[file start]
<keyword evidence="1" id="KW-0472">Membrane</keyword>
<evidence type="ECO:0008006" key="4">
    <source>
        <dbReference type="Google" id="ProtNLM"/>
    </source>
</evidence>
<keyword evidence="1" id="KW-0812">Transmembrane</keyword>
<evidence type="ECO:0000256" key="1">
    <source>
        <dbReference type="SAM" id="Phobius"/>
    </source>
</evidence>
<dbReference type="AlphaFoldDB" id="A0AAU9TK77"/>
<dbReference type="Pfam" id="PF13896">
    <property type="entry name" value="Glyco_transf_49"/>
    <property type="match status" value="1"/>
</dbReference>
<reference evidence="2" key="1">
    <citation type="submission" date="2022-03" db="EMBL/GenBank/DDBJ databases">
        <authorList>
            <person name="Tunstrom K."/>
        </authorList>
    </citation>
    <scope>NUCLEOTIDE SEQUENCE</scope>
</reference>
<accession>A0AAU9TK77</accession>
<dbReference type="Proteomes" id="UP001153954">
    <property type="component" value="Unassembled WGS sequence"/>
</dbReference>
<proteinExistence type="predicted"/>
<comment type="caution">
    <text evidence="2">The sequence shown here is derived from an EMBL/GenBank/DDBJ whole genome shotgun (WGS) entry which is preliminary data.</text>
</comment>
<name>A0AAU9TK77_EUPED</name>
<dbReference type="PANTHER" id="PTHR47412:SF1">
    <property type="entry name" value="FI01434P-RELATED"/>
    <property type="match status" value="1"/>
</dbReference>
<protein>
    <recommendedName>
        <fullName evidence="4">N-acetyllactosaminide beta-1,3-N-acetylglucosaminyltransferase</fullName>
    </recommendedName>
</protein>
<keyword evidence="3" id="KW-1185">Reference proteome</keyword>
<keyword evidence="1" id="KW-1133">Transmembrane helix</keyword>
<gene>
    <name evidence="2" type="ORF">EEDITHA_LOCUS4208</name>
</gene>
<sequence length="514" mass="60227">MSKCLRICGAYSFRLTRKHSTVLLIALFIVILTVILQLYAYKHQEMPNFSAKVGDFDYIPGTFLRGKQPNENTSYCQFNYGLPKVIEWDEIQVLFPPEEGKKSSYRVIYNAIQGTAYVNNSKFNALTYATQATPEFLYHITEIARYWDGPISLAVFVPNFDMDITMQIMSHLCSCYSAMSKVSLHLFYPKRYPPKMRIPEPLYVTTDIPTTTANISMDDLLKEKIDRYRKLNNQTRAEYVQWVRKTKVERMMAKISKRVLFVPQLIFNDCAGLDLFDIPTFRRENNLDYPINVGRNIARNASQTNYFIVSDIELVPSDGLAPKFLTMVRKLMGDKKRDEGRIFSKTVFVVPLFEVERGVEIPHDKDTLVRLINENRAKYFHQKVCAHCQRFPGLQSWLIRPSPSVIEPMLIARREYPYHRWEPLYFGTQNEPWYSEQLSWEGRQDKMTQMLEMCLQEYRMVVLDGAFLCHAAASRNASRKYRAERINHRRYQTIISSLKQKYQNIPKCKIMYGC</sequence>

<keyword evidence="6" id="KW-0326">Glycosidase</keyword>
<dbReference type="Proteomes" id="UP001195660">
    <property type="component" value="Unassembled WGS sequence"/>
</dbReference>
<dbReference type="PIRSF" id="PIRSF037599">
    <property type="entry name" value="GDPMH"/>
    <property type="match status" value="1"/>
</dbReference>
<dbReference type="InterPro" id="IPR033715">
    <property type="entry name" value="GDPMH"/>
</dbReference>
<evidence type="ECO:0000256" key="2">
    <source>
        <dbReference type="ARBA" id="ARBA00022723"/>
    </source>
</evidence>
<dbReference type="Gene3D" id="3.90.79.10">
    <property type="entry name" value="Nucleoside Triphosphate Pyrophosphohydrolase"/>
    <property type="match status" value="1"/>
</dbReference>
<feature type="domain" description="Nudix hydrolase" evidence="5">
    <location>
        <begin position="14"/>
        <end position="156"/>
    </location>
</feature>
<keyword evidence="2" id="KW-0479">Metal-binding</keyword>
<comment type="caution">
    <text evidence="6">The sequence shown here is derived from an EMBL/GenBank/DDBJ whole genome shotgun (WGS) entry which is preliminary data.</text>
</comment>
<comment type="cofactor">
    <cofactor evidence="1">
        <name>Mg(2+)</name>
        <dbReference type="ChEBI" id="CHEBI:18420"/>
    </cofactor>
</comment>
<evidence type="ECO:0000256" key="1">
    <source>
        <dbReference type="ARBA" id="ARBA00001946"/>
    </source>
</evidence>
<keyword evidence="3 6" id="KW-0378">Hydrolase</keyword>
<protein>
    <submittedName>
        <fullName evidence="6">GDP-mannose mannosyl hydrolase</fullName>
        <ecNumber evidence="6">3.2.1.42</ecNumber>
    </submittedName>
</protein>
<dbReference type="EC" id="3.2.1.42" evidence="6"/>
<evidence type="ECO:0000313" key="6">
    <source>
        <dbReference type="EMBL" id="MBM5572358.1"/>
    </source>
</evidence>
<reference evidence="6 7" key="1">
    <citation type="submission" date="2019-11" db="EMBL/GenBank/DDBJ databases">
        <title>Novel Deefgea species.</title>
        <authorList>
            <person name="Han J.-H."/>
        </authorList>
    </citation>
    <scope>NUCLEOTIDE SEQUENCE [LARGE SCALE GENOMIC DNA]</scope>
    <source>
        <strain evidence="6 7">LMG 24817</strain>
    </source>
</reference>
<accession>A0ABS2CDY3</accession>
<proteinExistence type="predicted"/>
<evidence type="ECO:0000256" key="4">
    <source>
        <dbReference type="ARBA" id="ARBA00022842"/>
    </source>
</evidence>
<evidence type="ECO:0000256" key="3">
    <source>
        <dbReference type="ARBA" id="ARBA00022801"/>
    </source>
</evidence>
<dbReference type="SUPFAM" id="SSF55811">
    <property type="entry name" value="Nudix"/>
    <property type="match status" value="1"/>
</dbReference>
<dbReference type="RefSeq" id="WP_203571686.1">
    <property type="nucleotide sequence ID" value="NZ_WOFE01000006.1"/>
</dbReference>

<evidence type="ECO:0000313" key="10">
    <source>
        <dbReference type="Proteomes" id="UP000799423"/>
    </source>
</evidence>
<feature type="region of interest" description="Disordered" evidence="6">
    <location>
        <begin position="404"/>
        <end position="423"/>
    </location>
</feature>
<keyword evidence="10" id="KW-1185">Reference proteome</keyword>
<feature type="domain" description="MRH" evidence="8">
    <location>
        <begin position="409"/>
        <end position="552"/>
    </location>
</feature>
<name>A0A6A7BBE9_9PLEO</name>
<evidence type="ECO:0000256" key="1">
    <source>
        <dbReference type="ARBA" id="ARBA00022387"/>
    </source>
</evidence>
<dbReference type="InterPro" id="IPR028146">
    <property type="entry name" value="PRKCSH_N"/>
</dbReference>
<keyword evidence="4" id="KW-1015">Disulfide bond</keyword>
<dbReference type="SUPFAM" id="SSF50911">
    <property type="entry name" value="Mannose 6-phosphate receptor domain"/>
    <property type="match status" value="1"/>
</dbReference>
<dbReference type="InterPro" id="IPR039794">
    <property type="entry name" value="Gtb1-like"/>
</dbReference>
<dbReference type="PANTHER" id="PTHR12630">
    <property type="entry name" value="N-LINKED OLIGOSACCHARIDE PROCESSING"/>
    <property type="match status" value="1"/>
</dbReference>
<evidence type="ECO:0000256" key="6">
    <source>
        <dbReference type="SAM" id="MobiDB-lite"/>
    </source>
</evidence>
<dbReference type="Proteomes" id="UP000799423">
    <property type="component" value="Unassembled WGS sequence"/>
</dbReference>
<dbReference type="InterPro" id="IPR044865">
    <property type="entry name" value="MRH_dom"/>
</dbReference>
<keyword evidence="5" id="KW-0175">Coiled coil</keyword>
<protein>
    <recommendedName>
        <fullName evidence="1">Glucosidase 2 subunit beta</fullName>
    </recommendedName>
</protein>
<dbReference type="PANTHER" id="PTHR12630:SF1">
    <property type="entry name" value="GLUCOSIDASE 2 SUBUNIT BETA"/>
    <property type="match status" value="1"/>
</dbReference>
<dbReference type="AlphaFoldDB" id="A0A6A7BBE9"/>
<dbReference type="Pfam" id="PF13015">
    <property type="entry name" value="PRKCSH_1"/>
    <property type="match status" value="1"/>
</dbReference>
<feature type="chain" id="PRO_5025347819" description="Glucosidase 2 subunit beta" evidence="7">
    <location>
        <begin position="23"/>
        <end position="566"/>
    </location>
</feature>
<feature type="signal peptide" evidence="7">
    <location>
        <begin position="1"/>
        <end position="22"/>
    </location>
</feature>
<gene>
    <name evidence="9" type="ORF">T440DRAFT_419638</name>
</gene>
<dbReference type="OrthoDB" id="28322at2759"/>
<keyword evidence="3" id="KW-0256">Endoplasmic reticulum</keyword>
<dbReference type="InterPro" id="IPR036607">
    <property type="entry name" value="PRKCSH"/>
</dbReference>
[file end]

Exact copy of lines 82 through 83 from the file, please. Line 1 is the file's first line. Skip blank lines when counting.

        <name>Mg(2+)</name>
        <dbReference type="ChEBI" id="CHEBI:18420"/>